“The knitting industry has grown over the past few years with over 4,500 machines making knitted shoe uppers in New Delhi today,” notes Rajesh Bihani, Managing Director, RI Texsolutions, a company engaged in manufacturing knitted shoe uppers for adults and children.
Dismal outlook for future
However, the market is slow and the payment situation is bad. Petrol prices have shot up due to the US-Iran conflict with uncertainty prevailing in the market. “We don’t expect the situation to improve even in next six months. People making inferior products are more likely to face problems. We, at our company, always emphasise on the quality of our products. This helps us survive market upheavals,” explains Bihani.
Though the US-China trade war was expected to divert most Chinese business to India, however, it got diverted to Bangladesh, Myanmar, Vietnam. “We couldn’t take advantage of the situation as we don’t have the capacity to accommodate these orders. We also adjust our manufacturing quality according to the final cost of the product. Hence, we end up manufacturing most of our products with inferior machines,” affirms Bihani.
Government support needed to ensure market growth
As the Indian textile industry has to compete with global textile hotbeds like China, it needs the government’s support to grow. “We need to replicate the policies followed by China and Bangladesh. Though we have a market for branded products, the grassroots or local market has a bigger volume. Customers in this market are not very quality conscious. They focus more on the price of product. On the other hand, urban customers are more brand-driven and can be lured easily through publicity and shows. This scenario can change if customers start focusing on comfort, wearability and quality of product,” Bihani opines.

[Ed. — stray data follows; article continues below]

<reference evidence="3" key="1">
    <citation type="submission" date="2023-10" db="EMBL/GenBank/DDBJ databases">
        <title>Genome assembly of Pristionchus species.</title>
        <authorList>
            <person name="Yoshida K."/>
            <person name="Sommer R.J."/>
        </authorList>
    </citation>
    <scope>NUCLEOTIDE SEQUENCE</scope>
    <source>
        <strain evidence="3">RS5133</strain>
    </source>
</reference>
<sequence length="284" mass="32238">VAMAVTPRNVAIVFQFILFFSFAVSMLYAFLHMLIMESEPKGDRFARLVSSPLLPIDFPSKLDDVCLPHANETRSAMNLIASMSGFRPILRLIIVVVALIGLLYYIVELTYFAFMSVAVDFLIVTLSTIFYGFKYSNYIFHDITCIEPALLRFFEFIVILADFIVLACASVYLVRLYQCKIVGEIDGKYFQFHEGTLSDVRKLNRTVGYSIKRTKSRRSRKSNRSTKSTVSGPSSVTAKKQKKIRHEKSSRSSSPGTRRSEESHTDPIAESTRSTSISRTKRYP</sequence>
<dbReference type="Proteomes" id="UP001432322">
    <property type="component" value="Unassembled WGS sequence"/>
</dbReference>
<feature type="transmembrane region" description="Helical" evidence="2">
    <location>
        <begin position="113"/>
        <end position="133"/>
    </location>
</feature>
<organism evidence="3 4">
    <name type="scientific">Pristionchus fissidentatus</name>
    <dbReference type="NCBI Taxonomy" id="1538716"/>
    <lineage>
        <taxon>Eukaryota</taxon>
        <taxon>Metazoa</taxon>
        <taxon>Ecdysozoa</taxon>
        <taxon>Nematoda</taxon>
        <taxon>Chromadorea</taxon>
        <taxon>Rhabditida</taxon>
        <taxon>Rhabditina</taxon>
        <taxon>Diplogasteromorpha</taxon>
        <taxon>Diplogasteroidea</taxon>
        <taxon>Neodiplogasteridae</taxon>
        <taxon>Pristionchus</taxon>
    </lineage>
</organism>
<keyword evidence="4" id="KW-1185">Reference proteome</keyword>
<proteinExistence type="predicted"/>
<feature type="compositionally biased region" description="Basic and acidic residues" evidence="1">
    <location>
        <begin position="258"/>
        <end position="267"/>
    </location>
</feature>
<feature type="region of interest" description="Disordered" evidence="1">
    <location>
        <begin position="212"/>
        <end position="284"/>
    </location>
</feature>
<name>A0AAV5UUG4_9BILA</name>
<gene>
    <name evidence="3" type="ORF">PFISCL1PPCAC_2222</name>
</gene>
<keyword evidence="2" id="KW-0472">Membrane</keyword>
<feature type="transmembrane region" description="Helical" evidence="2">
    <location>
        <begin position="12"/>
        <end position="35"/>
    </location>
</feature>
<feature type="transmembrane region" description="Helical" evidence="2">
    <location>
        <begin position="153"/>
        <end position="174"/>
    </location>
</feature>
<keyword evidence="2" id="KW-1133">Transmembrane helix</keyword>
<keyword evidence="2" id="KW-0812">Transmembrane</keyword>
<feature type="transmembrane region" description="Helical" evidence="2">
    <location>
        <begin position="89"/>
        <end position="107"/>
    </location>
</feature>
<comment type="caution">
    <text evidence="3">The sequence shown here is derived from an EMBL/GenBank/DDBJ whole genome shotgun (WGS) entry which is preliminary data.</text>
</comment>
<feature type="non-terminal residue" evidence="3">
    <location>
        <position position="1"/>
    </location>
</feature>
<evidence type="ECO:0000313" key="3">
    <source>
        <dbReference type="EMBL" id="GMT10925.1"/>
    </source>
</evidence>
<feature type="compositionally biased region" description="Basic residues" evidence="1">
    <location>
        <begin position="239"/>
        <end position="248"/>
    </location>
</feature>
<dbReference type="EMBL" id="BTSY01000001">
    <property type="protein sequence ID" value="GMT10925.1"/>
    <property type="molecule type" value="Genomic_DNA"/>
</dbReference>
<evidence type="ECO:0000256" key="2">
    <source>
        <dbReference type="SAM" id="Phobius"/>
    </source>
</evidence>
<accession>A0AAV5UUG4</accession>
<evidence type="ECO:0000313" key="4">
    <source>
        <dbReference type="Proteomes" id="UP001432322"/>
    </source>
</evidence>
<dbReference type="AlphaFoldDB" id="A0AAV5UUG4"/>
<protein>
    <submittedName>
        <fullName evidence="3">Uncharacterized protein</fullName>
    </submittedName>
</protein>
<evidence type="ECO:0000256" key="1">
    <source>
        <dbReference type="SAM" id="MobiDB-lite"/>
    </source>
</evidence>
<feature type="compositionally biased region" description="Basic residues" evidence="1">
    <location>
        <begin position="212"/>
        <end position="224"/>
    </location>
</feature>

Another challenge the industry faces is the backdoor entry of finished garments from Bangladesh. These garments are not only of better quality but also better priced. “To compete with these garments, we need to revamp our attitude and ideologies. Right now, manufacturers are driven more by profits. They immediately switch to another business if they don’t make money in this one. They don’t wish to commit themselves to the industry. Training programs are seen more as costs rather than investment,” adds Bihani.
Dealing with competition
Offering solutions to deal with the current situation Bihani says younger entrepreneurs should involve themselves in production. “They should improve their productivity and efficiency. For this, each of their production units need to have an R&D department,” he points out.
Textile is the first industry to move out as a country develops. Indian companies too are shifting their bases to Ethiopia and Africa. “Though this is a positive sign, we are losing ground to competitors like China, which is improving its textile quality everyday. We need to buck up to stay ahead in the competition,” Bihani sums up.